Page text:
Quote:
When watching the modern history of those states, as well as their current political climate, which is fascist to the core, such a generalization is easily made. However, no country is "inherently" fascist, of course.


Belgium also had fascists. Look at Leon Degrelle. Also remember that there were Belgians in the SS. I do not think it is fair for you to say that the Baltic states have a political climate which is fascist to the core. Their modern history does not reflect this either. We could write ten books refuting this claim but no one here would believe it. Obviously if your country is occupied by another you must just submit for the glory of Marxism-Leninism and thats all there is to it.
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Defected to the U.S.S.R.: 07 Nov 2010, 01:24
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Post 06 Dec 2011, 19:31
Mr apologist can you explain that the Baltic soldiers that did fight on the Soviet side nowdays have been in jail for terrorist activities(partisans too),are not allowed to wear their medals in public while Fascist graves are restored and visited en masse
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Defected to the U.S.S.R.: 01 Nov 2003, 13:17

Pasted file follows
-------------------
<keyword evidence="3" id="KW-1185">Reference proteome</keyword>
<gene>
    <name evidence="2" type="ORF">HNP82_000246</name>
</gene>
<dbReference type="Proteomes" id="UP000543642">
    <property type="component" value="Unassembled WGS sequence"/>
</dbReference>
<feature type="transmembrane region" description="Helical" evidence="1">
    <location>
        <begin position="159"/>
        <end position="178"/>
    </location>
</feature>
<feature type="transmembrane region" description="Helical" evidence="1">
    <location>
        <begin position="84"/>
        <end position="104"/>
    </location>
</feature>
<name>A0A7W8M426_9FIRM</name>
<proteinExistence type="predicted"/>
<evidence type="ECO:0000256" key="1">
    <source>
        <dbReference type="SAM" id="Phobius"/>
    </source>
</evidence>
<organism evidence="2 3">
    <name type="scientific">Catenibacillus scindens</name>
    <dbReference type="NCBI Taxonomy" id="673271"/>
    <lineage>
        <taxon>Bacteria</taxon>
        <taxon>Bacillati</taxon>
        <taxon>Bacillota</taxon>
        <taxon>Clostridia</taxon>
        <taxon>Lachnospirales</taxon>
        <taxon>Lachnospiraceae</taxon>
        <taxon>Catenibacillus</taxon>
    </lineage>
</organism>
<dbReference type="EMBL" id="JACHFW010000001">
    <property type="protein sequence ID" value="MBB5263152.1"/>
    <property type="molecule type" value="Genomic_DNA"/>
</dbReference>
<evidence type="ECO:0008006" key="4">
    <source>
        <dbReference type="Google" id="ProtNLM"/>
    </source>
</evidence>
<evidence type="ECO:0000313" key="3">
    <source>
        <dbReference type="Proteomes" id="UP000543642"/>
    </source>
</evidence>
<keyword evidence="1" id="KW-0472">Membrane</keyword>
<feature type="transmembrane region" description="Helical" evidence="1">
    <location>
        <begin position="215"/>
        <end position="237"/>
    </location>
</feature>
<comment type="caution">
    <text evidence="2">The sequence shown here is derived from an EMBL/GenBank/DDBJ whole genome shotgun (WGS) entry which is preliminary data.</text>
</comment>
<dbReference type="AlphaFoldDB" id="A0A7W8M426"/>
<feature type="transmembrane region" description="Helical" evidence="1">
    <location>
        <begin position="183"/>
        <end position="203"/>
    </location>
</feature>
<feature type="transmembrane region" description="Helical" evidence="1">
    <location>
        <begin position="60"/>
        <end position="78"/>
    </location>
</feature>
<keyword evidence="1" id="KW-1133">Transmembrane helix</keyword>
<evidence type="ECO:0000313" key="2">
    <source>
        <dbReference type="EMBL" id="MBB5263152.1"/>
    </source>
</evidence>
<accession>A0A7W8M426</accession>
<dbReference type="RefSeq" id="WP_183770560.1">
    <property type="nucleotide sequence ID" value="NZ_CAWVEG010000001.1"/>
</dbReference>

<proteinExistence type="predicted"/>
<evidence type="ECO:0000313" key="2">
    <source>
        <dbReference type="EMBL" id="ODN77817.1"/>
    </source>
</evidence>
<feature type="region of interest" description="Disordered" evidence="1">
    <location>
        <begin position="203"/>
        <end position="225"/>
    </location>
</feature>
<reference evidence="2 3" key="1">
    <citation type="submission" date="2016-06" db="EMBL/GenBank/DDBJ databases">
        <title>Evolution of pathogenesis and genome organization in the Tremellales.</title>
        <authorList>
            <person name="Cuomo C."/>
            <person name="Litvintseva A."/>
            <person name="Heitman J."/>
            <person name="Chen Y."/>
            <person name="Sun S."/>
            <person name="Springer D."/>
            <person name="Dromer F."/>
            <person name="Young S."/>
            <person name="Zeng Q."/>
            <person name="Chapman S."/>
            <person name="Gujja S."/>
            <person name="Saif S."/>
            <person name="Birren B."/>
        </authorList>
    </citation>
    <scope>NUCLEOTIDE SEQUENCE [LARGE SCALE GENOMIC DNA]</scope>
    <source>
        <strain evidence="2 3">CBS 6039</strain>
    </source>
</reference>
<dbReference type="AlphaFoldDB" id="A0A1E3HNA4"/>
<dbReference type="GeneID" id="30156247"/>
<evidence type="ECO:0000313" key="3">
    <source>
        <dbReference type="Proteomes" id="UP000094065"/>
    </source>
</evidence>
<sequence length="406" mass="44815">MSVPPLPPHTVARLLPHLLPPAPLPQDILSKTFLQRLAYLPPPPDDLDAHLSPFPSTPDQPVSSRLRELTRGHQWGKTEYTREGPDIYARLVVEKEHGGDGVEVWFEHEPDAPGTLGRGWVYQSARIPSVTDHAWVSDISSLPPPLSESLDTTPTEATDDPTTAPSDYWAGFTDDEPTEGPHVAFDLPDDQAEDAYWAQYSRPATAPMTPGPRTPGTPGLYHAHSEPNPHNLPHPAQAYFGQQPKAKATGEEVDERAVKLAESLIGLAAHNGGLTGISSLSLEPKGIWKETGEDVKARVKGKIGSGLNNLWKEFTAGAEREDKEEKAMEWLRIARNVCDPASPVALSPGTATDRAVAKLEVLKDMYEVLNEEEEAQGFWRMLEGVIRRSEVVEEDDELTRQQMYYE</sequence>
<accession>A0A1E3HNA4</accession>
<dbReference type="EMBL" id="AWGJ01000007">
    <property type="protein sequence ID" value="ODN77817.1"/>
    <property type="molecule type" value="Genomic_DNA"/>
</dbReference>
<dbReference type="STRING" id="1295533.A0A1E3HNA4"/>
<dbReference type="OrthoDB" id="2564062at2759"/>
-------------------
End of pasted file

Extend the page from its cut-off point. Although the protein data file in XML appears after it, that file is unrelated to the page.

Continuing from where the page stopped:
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Post 07 Dec 2011, 23:28
Quote:
Mr apologist can you explain that the Baltic soldiers that did fight on the Soviet side nowdays have been in jail for terrorist activities(partisans too),are not allowed to wear their medals in public while Fascist graves are restored and visited en masse


I am not an apologist for anything. They honor those graves because they are the graves of anti-Soviet fighters. They honor them because they were anti-Soviet nationalists. Similarly they do not let the veterans wear their medals which while ridiculous comes out of this same anti-Soviet sentiment. Being anti-Soviet does not make you a fascist.
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Defected to the U.S.S.R.: 12 Jun 2006, 02:14
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Post 08 Dec 2011, 17:58
yeah.. those anti-soviets "just happen to be" fascists...


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Defected to the U.S.S.R.: 01 Nov 2003, 13:17
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Post 10 Dec 2011, 00:27
Quote:
yeah.. those anti-soviets "just happen to be" fascists...


Are you saying that all Estonians are fascist SS sympathisers? If you mean that during the Second World War the Baltic peoples were fascist I also do not agree. They committed horrible atrocities, no one will deny this, however you must not forget that not all of them were fascist and there were other European countries who were hardly much better. How come Romania gets off without any criticism?